This is not a trivial point. Wells never discusses anything other than natural selection. He carefully avoids the other mechanisms of evolution. One looks in vain, for example, of any account of genetic drift or neutral theory. It's not even listed in the index. Why? Perhaps because both of these mechanisms are highly stochastic, or random: the really unpredictable, chancy mechanisms of evolution that creationists object to the most. And pseudogenes are generated randomly.

To his credit, Wells often points out that the authors of the large number of papers he cites are themselves not moved to doubt evolution because of their work.

That said, it's simply bizarre to read an author who rejects one of the bedrock principles of Darwin's theory -- common ancestry, but is nevertheless happy to cite evidence for common ancestry when it's convenient to his argument. In chapter 4, ("Introns and the Splicing Code", p. 42), we're told that "In 2007, Europeans scientists found eleven sequences in the introns of a gene involved in organ development that were conserved from pufferfish to humans."

Conserved from pufferfish to humans. That is: gene sequences preserved across quite a stretch of the tree of life and across many species -- being cited favorably by a creationist who... rejects common ancestry. But perhaps Wells doesn't think his readers will notice the irony.

Finally, there is throughout the book a distracting anti-science rhetoric and attacks on scientists who have provided some of the nicest confirmations of predictions based on evolutionary theory.

In the appendix, for example, "The Vitamin C Pseudogene", Wells attacks both University of Chicago biologist Jerry Coyne and Brown University biologist Kenneth Miller for citing the GULO gene as evidence for evolution.

The so-called GULO sequence codes for an enzyme that, along with three others, helps many animals synthesize vitamin C. Humans, and several relatives on the primate tree, have an inactivated version of the gene, with the result that we can't synthesize our own vitamin C, and we need to eat foods with the vitamin to make up for what would be a crippling deficiency.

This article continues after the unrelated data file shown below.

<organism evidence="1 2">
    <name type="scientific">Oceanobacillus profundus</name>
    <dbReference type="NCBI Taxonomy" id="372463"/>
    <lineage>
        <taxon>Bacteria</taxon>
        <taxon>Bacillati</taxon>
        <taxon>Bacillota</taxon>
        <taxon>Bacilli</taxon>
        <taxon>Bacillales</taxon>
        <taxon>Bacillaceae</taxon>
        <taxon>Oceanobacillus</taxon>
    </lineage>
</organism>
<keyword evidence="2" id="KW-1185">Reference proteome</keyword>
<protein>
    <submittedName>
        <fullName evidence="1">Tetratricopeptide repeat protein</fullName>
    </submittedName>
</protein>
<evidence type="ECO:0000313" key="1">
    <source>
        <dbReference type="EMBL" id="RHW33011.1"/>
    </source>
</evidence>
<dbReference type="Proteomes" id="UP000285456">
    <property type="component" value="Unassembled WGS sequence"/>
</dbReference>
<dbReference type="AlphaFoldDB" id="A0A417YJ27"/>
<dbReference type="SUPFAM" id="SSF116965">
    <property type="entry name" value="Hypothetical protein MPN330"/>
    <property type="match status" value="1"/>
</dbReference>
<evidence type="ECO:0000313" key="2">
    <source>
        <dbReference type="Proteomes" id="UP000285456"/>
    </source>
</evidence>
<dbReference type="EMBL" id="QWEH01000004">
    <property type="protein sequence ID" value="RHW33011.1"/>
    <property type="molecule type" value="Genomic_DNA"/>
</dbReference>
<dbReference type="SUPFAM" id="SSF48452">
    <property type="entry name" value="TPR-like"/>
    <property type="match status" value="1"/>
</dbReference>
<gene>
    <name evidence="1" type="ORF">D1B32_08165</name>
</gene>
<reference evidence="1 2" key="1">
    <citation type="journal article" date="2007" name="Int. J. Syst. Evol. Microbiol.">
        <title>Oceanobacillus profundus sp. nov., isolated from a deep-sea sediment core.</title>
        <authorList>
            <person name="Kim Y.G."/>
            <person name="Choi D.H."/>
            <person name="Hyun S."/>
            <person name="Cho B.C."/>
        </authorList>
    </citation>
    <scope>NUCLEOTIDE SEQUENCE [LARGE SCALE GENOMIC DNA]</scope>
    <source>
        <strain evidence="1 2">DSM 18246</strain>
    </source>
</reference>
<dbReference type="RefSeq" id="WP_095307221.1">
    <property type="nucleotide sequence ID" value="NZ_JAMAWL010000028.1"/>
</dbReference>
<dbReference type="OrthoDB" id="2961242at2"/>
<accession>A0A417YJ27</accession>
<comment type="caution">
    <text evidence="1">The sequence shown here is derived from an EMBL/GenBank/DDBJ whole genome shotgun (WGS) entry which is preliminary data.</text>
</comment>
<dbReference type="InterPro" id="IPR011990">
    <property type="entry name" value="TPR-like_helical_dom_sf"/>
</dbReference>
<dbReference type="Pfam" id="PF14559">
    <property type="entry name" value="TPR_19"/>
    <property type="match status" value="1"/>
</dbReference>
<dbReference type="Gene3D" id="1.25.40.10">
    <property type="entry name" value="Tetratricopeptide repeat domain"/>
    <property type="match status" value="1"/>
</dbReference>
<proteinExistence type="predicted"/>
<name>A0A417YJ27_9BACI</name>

How is this related to evolution? We share this inactivated gene with our closest relatives. Not only do chimpanzees have the same inactivated gene, it lies on the same corresponding chromosome. Coyne and Miller have rightly pointed out that this is powerful evidence of common ancestry. Miller also pointed out in his book Only a Theory, that the inactivation of this gene in some but not all animals poses a puzzle to ID theorists. Wells takes exception to this, claiming, implausibly, that ID would be fine with a random scattering of mutated genes in some species but not others. He justifies this by citing an idea he himself does not take seriously: the fanciful speculation of ID proponent Michael Behe that life started with a single cell that was front-loaded with all the genetic code needed to produce all descendant organisms on Earth. (Wells, Casey Luskin, William Dembski, and other leading figures at the Discovery Institute all reject common ancestry.)

He further writes: "In addition to mischaracterizing ID, Miller went well beyond the published scientific evidence available at the time. For example, as of 2008 (when Miller's book appeared), there were no published data on the gorilla's need for dietary vitamin C."

This is false. Wells may not have been able to find any published evidence on the need for vitamin C in the diet of the gorilla, but it exists.

Linus Pauling wrote about this in 1970 ("Evolution and the Need for Ascorbic Acid," PNAS 67: 1643), and cited an earlier 1949 paper by G. H. Bourne in support of the observation that gorillas do indeed have a need for significant amounts of vitamin C in their diets.

Further, it was, in fact, general knowledge that humans' primate relatives also need vitamin C when Ohta and Nishikimi published their 1999 paper (Biochimica et Biophysica Acta 1472: 408) in which they noted that "humans, other primates, and guinea pigs" cannot synthesize vitamin C. In their study they noted that their results "provide molecular evidence that the primates' loss of GLO which resulted in the incapability of vitamin C synthesis goes back to dates at least before separation of apes and old world monkeys."

In other words, Miller's statement that gorillas do indeed need vitamin C -- just as would be predicted by evolutionary theory -- was well-established in the literature when Miller wrote his book.

To close: The Myth of Junk DNA cannot be recommended for anyone who takes evolutionary biology seriously. But it will do what the Discovery Institute wants it to do: provide further rationalizations for creationists who loath common ancestry, who loath natural selection, who loath indeed the whole process that led to the generation of what Darwin called "endless forms most beautiful."